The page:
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Dementia is highest cost disease and rising

A report in the latest issue of the New England Journal of Medicine says the U.S. spends more on treating dementia than any other disease including cancer and heart disease.

A report in the latest issue of the New England Journal of Medicine says the U.S. spends more on treating dementia than any other disease including cancer and heart disease.

Annual spending already tops $100 billion for direct treatment; tack on $50-100 billion for informal care like the cost of leaving your job to care for a parent. That works out to $50,000 per person. And those costs are expected to double by 2040.

Dementia carves away the ability of people to care for themselves. Rand economist Michael Hurd, who authored the study, says it’s no mystery why we spend more treating this disease than any other.

"The big cost is the cost for nursing homes, and nursing homes cost a lot," says Hurd, who adds that nursing homes and in-home care makes up at least 75 percent of all spending.

About 4 million Americans suffer from some form of dementia today. By 2040, that number is expected to reach 9 million.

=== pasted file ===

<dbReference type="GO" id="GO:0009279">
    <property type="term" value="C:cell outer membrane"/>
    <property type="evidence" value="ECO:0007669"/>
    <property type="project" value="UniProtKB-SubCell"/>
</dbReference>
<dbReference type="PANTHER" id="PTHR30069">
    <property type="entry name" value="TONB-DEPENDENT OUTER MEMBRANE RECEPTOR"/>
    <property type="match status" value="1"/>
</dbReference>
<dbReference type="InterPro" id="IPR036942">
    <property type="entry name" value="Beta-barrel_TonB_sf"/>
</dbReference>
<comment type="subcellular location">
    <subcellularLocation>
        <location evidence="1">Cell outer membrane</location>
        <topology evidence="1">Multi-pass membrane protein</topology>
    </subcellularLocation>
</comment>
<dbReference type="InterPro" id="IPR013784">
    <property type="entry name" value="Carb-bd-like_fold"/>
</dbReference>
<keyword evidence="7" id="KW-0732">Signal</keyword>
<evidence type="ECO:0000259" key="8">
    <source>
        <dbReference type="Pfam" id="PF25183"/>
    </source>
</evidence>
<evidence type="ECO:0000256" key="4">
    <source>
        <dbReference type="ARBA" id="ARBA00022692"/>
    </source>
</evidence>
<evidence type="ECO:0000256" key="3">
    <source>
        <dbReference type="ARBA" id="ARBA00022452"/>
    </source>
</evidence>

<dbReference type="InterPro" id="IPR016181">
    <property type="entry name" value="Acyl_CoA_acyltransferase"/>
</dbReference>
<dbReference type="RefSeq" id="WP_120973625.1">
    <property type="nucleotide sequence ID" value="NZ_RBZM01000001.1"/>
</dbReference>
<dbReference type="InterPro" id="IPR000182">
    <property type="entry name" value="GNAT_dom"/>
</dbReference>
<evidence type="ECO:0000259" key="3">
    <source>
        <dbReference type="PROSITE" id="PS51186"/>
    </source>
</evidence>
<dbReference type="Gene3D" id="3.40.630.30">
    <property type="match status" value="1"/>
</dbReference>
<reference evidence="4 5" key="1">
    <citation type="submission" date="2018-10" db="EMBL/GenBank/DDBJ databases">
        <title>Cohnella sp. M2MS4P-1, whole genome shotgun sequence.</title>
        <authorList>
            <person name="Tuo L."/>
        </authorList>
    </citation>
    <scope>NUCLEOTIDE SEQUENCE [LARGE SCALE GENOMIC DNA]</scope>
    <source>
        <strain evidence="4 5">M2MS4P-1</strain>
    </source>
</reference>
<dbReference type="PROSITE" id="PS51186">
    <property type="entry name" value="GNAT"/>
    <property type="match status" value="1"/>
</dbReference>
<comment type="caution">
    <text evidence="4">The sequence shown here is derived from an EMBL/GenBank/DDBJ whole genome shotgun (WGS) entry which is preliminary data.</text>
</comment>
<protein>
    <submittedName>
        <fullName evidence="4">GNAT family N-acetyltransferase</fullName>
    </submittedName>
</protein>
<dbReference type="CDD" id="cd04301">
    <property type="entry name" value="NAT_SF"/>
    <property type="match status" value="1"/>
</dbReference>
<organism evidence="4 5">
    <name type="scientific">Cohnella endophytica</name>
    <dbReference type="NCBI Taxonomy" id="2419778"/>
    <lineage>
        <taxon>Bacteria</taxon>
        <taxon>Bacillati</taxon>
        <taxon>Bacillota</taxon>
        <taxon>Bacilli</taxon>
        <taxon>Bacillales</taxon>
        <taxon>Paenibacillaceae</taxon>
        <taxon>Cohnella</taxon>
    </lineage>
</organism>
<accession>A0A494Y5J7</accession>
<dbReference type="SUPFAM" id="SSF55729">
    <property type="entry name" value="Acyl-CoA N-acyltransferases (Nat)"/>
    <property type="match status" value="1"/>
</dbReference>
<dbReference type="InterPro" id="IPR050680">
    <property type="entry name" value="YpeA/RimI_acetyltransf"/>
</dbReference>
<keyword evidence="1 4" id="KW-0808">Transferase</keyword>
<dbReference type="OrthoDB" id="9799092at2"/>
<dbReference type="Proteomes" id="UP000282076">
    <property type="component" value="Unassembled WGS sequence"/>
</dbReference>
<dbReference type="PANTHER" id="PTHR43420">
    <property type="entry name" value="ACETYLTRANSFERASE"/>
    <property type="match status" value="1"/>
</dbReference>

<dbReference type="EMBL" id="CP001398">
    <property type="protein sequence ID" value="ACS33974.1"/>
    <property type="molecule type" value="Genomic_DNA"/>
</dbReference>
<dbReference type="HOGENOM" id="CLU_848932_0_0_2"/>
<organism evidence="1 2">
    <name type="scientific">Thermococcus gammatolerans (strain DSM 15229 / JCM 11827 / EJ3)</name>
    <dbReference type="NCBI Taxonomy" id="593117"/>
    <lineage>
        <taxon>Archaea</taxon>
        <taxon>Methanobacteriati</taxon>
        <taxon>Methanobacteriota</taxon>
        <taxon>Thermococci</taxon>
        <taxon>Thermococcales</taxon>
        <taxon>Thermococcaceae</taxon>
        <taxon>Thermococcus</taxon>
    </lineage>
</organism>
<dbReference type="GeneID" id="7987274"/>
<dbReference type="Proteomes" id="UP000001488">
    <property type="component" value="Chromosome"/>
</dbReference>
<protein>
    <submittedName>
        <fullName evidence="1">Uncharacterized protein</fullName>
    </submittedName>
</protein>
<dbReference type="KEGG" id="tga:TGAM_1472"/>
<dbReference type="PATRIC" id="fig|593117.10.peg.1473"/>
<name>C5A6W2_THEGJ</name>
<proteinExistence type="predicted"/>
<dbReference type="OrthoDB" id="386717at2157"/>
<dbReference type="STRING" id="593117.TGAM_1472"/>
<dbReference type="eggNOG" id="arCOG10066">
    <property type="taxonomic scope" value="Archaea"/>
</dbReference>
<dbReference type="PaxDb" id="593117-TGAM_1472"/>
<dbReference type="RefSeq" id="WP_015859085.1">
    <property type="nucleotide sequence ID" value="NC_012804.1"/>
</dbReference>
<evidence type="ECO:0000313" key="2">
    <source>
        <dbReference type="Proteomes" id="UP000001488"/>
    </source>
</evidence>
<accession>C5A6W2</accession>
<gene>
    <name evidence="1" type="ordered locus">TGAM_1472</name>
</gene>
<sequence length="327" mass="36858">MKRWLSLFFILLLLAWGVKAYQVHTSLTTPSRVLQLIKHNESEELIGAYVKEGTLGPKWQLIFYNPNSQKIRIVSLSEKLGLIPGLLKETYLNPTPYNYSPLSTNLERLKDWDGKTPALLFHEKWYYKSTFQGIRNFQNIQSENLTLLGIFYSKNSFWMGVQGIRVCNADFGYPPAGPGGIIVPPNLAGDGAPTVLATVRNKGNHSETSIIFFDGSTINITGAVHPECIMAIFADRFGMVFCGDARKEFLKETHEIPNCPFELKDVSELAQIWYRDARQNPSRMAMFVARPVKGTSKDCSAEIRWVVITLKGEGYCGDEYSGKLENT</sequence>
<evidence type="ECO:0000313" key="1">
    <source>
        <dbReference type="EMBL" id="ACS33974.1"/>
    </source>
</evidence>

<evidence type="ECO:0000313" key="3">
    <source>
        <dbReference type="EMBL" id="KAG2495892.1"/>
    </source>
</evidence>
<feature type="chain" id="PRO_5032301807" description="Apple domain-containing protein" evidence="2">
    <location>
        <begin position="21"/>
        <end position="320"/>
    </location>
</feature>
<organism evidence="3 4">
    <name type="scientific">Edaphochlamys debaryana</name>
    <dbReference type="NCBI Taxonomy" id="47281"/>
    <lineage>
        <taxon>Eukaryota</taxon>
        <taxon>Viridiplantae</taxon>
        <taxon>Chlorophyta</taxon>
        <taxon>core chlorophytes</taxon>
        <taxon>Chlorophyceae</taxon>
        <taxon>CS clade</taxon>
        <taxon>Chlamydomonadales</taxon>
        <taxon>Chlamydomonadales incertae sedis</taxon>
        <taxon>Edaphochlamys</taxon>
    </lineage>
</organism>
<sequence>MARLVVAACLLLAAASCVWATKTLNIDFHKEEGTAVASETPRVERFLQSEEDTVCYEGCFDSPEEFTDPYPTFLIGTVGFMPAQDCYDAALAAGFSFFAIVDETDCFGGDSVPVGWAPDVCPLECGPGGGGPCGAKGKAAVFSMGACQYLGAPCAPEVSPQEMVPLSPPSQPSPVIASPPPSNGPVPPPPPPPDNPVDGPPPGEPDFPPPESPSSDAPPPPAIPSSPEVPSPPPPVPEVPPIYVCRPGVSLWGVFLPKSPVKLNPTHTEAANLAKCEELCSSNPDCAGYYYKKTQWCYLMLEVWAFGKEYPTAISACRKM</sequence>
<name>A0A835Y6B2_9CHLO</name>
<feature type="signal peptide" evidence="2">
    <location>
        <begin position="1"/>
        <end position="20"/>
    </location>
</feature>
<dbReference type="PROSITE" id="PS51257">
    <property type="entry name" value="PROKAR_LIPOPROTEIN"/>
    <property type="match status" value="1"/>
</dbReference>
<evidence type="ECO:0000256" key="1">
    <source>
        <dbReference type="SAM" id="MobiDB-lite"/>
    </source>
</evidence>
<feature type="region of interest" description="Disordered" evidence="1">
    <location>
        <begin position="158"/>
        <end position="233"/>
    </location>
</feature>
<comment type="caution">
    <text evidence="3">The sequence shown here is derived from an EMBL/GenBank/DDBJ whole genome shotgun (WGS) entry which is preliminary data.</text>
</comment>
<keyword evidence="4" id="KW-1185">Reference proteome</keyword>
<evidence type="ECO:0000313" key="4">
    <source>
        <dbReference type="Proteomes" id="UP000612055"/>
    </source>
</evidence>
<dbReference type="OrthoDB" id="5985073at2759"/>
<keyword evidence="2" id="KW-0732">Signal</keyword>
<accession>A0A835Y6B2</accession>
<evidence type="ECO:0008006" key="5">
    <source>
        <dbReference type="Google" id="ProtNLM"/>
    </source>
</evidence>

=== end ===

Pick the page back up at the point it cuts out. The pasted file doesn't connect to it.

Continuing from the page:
"The message is we need to do some science," says Hurd.

Drug companies like Eli Lilly and Pfizer are trying, but IHS analyst Gustav Ando says so far, no dice.

"Company executives will kind of sit there and wonder, ‘well, if Pfizer couldn’t do this, or if Lilly couldn’t do this, then why on earth should we enter this area?’" he says.

Several drugs are in early trials, but analysts say viability is likely years away. Meanwhile, the financial -- and emotional -- costs continue to grow.

About the author

Dan Gorenstein is the senior reporter for Marketplace’s Health Desk. You can follow him on Twitter @dmgorenstein.
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I really think that we have to start talking about national health and stop exclusively talking about national health care. It will take a generation (which in the scheme of things is a very short time), but we should start more full-tilt initiatives to influence people to eat better and exercise...one problem will be circumventing the corporate interests who will lose money when most people eat well and take care of themselves...perhaps induce them to offer well-being services and products? At any rate, if we can do this, everyone wins. If we take the path of drugs to fix it, things will get worse. Treat the problem, not the symptom.

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